Democrats brace for Iran deal upheaval, Politico
“Pro-deal activists are doing their part to bolster moderate voices that might keep the deal alive. Groups such as MoveOn.org and the Arms Control Association are alerting their grass-roots membership to phone lawmakers on the Hill and ask them not to reimpose sanctions on Iran. MoveOn and several other organizations are sponsoring a White House rally on Thursday. J Street, the left-leaning Jewish advocacy group, is running digital ads on the issue and has brought in members of the Israeli security establishment to talk to lawmakers about the importance of keeping the agreement intact.”
“AIPAC’s National Council rolls into Washington over the weekend, a couple of days after the Trump speech. On the agenda for its activists are meetings in congressional offices, and Iran is one of several topics of discussion. Should Trump’s speech provide guidance amenable to AIPAC, the lobby may endorse his strategy. However, a key element of AIPAC lobbying has always been bipartisanship. Whether or not it decides to back fresh sanctions, AIPAC would need the backing of prominent Democrats. J Street, meantime, the liberal pro-Israel lobby that played a key role in backing the deal, is pushing its activists to remind lawmakers that they are opposed to decertification.”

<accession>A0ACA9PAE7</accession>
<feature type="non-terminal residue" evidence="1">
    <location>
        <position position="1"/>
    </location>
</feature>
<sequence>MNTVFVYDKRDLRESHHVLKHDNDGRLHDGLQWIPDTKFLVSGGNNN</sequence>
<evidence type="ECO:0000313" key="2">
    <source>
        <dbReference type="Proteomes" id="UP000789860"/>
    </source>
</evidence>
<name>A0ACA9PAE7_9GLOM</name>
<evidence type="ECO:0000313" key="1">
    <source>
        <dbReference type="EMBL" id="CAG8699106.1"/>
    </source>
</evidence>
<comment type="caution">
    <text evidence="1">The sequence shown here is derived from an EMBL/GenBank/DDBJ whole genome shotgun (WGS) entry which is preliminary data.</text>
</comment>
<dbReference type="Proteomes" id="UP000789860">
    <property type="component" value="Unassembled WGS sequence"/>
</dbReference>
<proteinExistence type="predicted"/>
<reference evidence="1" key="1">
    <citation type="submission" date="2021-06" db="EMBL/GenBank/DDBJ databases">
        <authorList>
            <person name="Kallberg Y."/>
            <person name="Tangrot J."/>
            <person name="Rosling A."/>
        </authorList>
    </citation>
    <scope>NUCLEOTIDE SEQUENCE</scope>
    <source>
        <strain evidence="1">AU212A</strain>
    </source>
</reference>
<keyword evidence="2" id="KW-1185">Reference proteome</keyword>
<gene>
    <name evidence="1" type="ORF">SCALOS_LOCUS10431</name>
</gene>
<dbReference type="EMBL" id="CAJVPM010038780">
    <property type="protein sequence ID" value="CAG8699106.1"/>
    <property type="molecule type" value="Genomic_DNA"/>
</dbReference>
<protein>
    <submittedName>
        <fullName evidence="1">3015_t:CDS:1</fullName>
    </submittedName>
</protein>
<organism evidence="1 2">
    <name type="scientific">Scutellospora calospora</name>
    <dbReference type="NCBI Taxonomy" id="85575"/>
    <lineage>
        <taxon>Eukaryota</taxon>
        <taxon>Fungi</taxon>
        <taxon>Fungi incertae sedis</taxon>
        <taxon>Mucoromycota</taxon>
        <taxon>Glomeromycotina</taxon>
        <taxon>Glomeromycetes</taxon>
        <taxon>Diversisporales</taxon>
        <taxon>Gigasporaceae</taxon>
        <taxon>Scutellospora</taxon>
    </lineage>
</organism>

“Under pressure from the settler lobby, the Prime Minister’s Office has over the past few days invested a great deal in creating the impression that a new wave of settlement construction is in the offing. But a close examination of the list of construction plans expected to be approved next week shows that despite declarations that plans for some 3,800 new homes are being advanced, the government is expected to approve only around 600 new units. The Yesha Council of settlements waited months for the next meeting of the Civil Administration’s High Planning Council, which was meant to convene in early September, but that meeting was postponed due to requests and reservations from the White House. According to the understandings Prime Minister Benjamin Netanyahu has reached with the Trump administration, the planning council will meet every three months to concentrate settlement construction approvals and allow better coordination with the United States on the issue. The council is expected to meet next week.”